The big plus of the southern route in terms of view is the gradual appearance of the Cascades (esp. the 3 Sisters) on the horizon.

Oregon sunshine
06-08-2005, 08:41 PM
Thanks everyone!! I think we will try to do it in 3 days - 14 hours of driving per day with occasional breaks for the bathroom. Front windows don't work in the car (damned electric windows) but we have cold AC. And a loud stereo.

I have no idea what we're going to encounter, but y'all have given me somewhat of a clue.


Tannim, I live in the Findlay area! Are you still there?

Peace,
ggurl

MovieMogul
06-08-2005, 09:24 PM
3 days should be fine. I drove from Dayton, OH to San Francisco by myself in 4 days without ever stretching myself too thin and always having a full night's sleep in a hotel. Going a little longer each day (especially if you have a co-driver) shouldn't be too big of a deal.

Skywatcher
06-08-2005, 09:47 PM
Microsoft Streets & Trips says Toledo to Eugene in 35 hours, not counting stops.

Avoid 294 south of Chicago, part of it is closed until the end of September.

Kilvert's Pagan
06-08-2005, 09:58 PM
Some other thoughts if you plan on (a) taking the southern route and (b) ever leaving your car...

Decent German food in the Amana Colonies near Iowa City. I don't remember which "colony" houses the Ox Yoke Inn, but I have fond memories of it. (Although not any RECENT memories of it)...

The high elevation point of I-80 is just east of Laramie Wyoming... you'll be amazed that you're at around 8000 feet without having ever really driven up anything much...

If you have more time on the way back, turn right on 130 at Wolcott Junction in Wyoming, go through Saratoga and then turn left to stay on 130, and drive over Medicine Bow Pass. This is known locally as the Snowy Range Road (http://www.rockymountainroads.com/wyoming/wy-130.html) . It'll slow you down by at least an hour or 90 minutes (Highway 130 returns to I-80 in Laramie), but you'll be amazed that there is someplace so beautiful within 10 miles (as the crow flies) of the ugliness of I-80...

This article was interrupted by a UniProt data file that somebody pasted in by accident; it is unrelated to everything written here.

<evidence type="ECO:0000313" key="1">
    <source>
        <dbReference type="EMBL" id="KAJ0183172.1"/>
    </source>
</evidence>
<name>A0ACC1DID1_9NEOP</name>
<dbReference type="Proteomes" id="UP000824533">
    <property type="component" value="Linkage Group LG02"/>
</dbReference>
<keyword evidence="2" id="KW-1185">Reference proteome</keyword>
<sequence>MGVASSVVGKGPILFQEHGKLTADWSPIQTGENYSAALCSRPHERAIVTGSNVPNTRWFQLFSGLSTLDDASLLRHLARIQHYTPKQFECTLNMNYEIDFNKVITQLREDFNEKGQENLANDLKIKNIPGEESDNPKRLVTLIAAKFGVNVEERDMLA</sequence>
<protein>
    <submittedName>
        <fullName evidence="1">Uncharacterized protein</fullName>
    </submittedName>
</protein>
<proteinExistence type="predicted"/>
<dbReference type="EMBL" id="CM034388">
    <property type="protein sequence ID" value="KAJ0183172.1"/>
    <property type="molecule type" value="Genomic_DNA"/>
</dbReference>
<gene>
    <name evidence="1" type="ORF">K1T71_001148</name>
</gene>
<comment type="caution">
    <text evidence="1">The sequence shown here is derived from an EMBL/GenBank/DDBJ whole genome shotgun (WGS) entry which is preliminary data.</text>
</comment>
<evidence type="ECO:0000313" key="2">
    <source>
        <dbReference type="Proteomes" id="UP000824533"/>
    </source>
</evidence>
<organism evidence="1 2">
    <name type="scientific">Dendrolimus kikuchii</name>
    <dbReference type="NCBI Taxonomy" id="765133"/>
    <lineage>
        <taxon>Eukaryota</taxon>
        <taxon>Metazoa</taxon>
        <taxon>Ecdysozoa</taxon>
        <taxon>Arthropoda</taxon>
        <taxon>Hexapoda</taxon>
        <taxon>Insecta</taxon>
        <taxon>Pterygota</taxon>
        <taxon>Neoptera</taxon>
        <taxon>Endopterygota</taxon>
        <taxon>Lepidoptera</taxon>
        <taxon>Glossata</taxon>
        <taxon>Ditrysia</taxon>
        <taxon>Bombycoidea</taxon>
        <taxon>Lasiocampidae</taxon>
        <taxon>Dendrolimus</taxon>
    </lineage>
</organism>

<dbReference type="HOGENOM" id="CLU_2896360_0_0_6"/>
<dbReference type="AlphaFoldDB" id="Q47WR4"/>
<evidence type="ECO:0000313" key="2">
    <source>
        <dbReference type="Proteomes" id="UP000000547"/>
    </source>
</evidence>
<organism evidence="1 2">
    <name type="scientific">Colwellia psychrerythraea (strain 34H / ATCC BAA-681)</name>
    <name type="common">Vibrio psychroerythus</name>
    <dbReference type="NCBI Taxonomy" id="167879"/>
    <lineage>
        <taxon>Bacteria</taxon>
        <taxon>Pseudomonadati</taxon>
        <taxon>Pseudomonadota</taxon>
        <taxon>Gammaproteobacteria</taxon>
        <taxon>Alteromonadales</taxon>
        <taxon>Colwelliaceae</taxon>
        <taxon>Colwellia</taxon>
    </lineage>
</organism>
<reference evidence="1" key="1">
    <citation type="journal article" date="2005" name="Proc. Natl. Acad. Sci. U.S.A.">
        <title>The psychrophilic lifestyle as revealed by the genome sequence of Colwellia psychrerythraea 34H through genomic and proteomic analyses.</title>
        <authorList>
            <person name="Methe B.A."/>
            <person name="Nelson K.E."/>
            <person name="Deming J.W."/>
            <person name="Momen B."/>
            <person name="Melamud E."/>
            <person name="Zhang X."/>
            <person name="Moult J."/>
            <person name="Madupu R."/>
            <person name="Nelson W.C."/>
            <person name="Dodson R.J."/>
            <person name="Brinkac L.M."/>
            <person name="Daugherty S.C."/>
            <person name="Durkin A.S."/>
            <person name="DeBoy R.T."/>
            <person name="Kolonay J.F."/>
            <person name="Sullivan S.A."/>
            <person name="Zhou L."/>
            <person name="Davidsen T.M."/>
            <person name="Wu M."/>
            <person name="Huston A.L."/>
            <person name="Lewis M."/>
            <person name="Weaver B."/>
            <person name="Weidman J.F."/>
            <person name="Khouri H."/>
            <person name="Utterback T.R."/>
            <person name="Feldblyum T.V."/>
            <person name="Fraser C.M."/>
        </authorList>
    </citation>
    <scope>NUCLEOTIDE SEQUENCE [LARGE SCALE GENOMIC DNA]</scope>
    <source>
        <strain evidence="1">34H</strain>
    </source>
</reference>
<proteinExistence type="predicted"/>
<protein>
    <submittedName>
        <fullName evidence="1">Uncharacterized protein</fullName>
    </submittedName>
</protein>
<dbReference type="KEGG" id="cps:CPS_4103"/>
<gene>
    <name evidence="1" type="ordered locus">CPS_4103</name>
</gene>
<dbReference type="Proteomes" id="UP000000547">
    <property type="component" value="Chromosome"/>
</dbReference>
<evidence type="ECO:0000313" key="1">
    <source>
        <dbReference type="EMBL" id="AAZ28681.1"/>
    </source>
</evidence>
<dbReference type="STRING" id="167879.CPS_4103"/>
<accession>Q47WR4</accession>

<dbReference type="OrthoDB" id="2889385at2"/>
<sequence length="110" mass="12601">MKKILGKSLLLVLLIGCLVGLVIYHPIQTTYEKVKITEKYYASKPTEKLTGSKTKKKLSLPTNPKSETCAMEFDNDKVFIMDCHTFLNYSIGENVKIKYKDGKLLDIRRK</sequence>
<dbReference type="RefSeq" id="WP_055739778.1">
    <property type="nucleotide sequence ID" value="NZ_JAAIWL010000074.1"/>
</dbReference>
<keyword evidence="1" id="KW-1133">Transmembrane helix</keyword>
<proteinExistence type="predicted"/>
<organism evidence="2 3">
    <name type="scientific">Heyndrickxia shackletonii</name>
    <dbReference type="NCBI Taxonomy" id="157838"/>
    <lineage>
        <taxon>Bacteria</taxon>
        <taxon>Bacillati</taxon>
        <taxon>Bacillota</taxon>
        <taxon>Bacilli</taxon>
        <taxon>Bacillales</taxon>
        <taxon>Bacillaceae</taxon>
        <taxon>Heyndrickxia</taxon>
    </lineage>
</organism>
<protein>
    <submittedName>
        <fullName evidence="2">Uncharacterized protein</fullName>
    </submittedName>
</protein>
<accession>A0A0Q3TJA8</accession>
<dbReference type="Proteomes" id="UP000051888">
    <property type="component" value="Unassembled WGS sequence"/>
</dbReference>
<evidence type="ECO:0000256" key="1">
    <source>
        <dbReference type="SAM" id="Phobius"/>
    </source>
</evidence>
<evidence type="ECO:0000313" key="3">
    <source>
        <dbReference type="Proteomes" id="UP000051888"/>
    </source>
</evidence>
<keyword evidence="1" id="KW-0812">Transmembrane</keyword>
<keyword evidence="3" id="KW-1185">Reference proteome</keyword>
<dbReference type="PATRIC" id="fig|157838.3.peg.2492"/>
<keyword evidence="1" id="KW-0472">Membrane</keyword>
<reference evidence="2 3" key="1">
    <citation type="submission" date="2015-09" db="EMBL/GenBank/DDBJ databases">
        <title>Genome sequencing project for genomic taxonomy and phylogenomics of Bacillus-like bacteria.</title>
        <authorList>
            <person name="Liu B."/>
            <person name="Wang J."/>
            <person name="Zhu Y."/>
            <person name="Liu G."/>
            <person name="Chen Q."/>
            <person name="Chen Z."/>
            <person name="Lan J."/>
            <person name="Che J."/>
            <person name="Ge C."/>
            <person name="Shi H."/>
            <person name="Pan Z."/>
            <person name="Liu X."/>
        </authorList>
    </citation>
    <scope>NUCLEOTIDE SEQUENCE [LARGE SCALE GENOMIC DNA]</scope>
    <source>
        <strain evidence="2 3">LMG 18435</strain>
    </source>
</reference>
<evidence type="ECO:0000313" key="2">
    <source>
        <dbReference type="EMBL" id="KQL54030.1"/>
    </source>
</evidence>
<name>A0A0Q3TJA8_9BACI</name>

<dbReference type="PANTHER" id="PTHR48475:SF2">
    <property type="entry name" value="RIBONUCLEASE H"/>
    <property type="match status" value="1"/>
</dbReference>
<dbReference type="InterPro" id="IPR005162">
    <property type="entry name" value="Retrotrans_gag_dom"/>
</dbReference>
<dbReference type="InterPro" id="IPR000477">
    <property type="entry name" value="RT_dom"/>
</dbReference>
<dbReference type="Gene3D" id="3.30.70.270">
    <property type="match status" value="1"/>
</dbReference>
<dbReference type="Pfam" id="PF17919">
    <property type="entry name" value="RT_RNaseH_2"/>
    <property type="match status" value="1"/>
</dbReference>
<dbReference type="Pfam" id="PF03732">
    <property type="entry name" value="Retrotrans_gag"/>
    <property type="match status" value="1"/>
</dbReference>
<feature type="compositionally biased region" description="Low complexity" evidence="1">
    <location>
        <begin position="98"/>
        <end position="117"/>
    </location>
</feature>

Happy trails.

Skywatcher
06-08-2005, 10:15 PM
If you have more time on the way back, turn right on 130 at Wolcott Junction in Wyoming, go through Saratoga and then turn left to stay on 130, and drive over Medicine Bow Pass. This is known locally as the Snowy Range Road (http://www.rockymountainroads.com/wyoming/wy-130.html) . It'll slow you down by at least an hour or 90 minutes (Highway 130 returns to I-80 in Laramie), but you'll be amazed that there is someplace so beautiful within 10 miles (as the crow flies) of the ugliness of I-80...If you can, on the way out take a detour off I-80 just past Big Springs, Nebraska and pick up I-76 to Denver then switch over to I-70. I-70 from Denver to Grand Junction is absolutely beautiful! Particularly Glenwood Canyon (http://lathom.com/uba/photos/ra300138.jpg). From Grand Junction, you'd stay on 70 then take I-15 and I-84 to get up to Eugene. This adds about 6 hours.